Wall teichoic acids are anionic, phosphate-rich polymers linked to the peptidoglycan of gram-positive bacteria. In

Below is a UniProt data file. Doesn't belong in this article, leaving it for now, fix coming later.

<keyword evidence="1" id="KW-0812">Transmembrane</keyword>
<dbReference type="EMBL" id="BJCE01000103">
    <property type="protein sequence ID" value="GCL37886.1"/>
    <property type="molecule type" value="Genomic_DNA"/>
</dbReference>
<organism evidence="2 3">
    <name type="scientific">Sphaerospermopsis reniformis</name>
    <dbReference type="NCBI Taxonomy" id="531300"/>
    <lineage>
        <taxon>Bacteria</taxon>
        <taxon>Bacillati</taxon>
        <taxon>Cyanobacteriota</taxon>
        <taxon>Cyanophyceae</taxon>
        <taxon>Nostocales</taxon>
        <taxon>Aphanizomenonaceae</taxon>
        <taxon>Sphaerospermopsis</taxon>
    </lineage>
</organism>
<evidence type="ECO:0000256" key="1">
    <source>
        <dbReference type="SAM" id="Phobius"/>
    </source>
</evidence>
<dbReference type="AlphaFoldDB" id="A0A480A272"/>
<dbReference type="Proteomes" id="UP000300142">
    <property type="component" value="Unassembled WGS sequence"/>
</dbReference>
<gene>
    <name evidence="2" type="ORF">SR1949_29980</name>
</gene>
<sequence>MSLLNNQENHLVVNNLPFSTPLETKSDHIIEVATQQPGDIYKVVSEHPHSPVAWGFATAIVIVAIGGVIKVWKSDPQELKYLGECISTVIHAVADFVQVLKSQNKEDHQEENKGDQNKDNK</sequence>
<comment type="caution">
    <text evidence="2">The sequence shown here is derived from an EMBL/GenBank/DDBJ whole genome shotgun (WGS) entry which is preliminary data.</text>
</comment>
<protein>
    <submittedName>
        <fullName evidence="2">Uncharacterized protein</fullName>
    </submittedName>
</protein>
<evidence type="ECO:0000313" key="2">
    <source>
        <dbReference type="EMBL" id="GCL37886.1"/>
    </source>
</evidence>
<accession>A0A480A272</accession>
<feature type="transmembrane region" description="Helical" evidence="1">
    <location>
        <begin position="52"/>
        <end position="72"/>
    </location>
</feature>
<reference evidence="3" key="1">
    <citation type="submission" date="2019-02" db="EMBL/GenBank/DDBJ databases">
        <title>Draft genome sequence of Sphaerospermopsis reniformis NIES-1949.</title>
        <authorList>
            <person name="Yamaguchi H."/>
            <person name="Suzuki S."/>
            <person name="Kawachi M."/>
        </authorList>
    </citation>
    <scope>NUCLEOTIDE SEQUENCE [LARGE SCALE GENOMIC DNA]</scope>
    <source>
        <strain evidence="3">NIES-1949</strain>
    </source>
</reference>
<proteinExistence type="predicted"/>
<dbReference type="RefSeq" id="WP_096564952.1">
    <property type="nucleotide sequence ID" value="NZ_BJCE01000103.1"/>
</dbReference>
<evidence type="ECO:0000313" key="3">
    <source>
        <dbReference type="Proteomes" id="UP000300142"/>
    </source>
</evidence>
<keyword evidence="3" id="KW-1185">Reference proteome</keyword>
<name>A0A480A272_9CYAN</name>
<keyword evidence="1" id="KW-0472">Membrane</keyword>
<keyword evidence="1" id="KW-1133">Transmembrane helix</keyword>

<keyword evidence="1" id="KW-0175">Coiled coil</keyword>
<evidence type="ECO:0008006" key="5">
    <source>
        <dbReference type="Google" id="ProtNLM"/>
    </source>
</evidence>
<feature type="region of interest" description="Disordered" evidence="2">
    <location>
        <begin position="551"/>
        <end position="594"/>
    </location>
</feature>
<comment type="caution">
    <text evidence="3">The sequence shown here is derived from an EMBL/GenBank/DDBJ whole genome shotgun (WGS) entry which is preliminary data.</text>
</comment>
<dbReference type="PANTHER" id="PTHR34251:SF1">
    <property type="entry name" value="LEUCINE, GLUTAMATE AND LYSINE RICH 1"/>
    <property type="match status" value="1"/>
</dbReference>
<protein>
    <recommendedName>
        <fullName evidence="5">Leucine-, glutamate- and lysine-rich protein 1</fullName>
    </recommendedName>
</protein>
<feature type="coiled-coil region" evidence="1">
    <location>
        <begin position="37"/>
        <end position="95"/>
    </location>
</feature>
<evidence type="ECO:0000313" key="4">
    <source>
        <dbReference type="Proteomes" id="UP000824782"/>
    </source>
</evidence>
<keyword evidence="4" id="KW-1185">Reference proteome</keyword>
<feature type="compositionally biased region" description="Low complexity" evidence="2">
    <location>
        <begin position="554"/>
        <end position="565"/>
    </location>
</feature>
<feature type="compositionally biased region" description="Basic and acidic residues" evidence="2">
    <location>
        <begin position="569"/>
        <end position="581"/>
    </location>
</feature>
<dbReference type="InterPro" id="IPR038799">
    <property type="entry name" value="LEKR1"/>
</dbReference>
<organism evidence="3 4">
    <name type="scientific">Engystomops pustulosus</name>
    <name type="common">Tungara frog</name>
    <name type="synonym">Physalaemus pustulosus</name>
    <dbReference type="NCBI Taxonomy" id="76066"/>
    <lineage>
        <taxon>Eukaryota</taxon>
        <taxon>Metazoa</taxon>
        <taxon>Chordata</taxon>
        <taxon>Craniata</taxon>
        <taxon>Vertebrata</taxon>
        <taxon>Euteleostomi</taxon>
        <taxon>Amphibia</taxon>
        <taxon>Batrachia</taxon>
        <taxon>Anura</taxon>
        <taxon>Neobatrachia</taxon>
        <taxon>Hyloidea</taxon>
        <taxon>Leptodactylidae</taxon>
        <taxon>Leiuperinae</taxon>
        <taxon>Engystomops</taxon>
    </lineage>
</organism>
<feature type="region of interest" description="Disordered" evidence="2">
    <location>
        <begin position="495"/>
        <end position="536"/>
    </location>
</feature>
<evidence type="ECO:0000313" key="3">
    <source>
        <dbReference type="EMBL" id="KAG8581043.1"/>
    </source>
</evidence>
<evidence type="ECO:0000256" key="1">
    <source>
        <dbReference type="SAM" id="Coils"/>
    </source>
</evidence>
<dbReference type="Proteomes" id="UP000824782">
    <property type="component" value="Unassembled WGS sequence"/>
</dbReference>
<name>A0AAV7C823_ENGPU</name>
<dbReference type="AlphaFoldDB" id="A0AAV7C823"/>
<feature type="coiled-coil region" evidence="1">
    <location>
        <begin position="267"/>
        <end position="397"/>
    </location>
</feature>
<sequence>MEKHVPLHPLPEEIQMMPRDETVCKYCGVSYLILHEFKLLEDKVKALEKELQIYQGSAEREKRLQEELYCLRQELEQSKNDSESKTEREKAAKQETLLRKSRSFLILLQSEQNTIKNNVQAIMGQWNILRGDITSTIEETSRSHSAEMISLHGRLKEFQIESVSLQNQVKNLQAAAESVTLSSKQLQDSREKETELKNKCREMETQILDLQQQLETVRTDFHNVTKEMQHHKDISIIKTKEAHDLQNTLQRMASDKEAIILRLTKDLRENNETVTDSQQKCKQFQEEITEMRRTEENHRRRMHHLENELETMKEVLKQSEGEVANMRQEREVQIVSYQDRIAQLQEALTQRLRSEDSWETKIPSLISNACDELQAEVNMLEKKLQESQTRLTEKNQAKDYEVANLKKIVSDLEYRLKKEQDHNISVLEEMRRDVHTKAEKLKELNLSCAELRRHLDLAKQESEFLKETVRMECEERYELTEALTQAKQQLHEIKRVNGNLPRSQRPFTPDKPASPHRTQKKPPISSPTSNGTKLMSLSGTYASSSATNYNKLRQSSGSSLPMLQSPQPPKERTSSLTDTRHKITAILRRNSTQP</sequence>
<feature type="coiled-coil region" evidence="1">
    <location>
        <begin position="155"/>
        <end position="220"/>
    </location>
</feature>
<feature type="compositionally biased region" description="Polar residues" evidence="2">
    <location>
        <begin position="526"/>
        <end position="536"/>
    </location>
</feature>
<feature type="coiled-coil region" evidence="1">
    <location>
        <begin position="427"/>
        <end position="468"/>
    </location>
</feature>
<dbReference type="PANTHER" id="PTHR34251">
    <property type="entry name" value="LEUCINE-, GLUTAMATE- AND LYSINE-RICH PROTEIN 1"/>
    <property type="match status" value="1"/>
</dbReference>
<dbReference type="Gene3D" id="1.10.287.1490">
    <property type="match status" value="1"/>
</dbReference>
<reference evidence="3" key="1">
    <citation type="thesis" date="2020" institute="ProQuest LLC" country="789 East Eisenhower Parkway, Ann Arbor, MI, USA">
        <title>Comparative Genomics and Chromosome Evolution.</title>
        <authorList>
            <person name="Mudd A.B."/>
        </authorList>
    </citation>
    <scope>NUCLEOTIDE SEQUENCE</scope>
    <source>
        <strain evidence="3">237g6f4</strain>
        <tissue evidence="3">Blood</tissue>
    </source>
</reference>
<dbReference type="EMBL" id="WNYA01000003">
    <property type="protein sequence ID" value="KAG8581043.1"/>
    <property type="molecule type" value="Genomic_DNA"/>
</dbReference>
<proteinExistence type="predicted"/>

Bacillus subtilis, the predominant wall teichoic acid types are poly(glycerol phosphate) in strain 168 and poly(ribitol phosphate) in strain W23, and they are synthesized by the tagand targene products, respectively. Growing evidence suggests that wall teichoic acids are essential in B. subtilis; however, it is widely believed that teichoic acids are dispensable under phosphate-limiting conditions. In the work reported here, we carefully studied the dispensability of teichoic acid under phosphate-limiting conditions by constructing three new mutants. These strains, having precise deletions in tagB, tagF, and tarD, were dependent on xylose-inducible complementation from a distal locus ( amyE) for growth. The tarDdeletion interrupted poly(ribitol phosphate) synthesis in B. subtilisand represents a unique deletion of a targene. When teichoic acid biosynthetic proteins were depleted, the mutants showed a coccoid morphology and cell wall thickening. The new wall teichoic acid biogenesis mutants generated in this work and a previously reported tagDmutant were not viable under phosphate-limiting conditions in the absence of complementation. Cell wall analysis of B. subtilisgrown under phosphate-limited conditions showed that teichoic acid contributed approximately one-third of the wall anionic content. These data suggest that wall teichoic acid has an essential function in B. subtilisthat cannot be replaced by teichuronic acid.